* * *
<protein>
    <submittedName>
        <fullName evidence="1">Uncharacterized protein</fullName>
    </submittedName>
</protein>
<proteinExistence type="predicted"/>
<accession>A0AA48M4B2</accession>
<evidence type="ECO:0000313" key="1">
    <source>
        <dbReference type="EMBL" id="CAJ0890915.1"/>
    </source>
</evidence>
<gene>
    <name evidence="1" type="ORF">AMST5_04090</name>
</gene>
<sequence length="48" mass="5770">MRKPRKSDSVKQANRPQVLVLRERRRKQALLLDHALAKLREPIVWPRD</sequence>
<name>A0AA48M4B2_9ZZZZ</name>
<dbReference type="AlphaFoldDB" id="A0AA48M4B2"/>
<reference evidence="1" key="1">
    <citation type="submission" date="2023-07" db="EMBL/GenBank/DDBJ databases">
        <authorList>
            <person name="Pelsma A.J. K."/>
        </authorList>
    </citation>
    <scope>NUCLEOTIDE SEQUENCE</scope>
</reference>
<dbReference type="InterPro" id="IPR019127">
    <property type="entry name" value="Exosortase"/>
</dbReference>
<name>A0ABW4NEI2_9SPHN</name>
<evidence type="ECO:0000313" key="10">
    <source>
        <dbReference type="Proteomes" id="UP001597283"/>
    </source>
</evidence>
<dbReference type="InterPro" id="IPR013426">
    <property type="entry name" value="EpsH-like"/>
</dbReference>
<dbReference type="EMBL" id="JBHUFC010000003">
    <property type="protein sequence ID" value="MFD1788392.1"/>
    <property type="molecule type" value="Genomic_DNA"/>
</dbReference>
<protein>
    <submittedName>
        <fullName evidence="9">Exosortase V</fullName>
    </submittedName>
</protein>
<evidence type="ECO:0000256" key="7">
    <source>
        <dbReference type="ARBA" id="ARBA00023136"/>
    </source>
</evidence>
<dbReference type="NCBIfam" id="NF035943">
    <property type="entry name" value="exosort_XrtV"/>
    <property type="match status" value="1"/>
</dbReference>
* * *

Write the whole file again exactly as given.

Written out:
<protein>
    <submittedName>
        <fullName evidence="1">Uncharacterized protein</fullName>
    </submittedName>
</protein>
<proteinExistence type="predicted"/>
<accession>A0AA48M4B2</accession>
<evidence type="ECO:0000313" key="1">
    <source>
        <dbReference type="EMBL" id="CAJ0890915.1"/>
    </source>
</evidence>
<gene>
    <name evidence="1" type="ORF">AMST5_04090</name>
</gene>
<sequence length="48" mass="5770">MRKPRKSDSVKQANRPQVLVLRERRRKQALLLDHALAKLREPIVWPRD</sequence>
<name>A0AA48M4B2_9ZZZZ</name>
<dbReference type="AlphaFoldDB" id="A0AA48M4B2"/>
<reference evidence="1" key="1">
    <citation type="submission" date="2023-07" db="EMBL/GenBank/DDBJ databases">
        <authorList>
            <person name="Pelsma A.J. K."/>
        </authorList>
    </citation>
    <scope>NUCLEOTIDE SEQUENCE</scope>
</reference>
<dbReference type="InterPro" id="IPR019127">
    <property type="entry name" value="Exosortase"/>
</dbReference>
<name>A0ABW4NEI2_9SPHN</name>
<evidence type="ECO:0000313" key="10">
    <source>
        <dbReference type="Proteomes" id="UP001597283"/>
    </source>
</evidence>
<dbReference type="InterPro" id="IPR013426">
    <property type="entry name" value="EpsH-like"/>
</dbReference>
<dbReference type="EMBL" id="JBHUFC010000003">
    <property type="protein sequence ID" value="MFD1788392.1"/>
    <property type="molecule type" value="Genomic_DNA"/>
</dbReference>
<protein>
    <submittedName>
        <fullName evidence="9">Exosortase V</fullName>
    </submittedName>
</protein>
<evidence type="ECO:0000256" key="7">
    <source>
        <dbReference type="ARBA" id="ARBA00023136"/>
    </source>
</evidence>
<dbReference type="NCBIfam" id="NF035943">
    <property type="entry name" value="exosort_XrtV"/>
    <property type="match status" value="1"/>
</dbReference>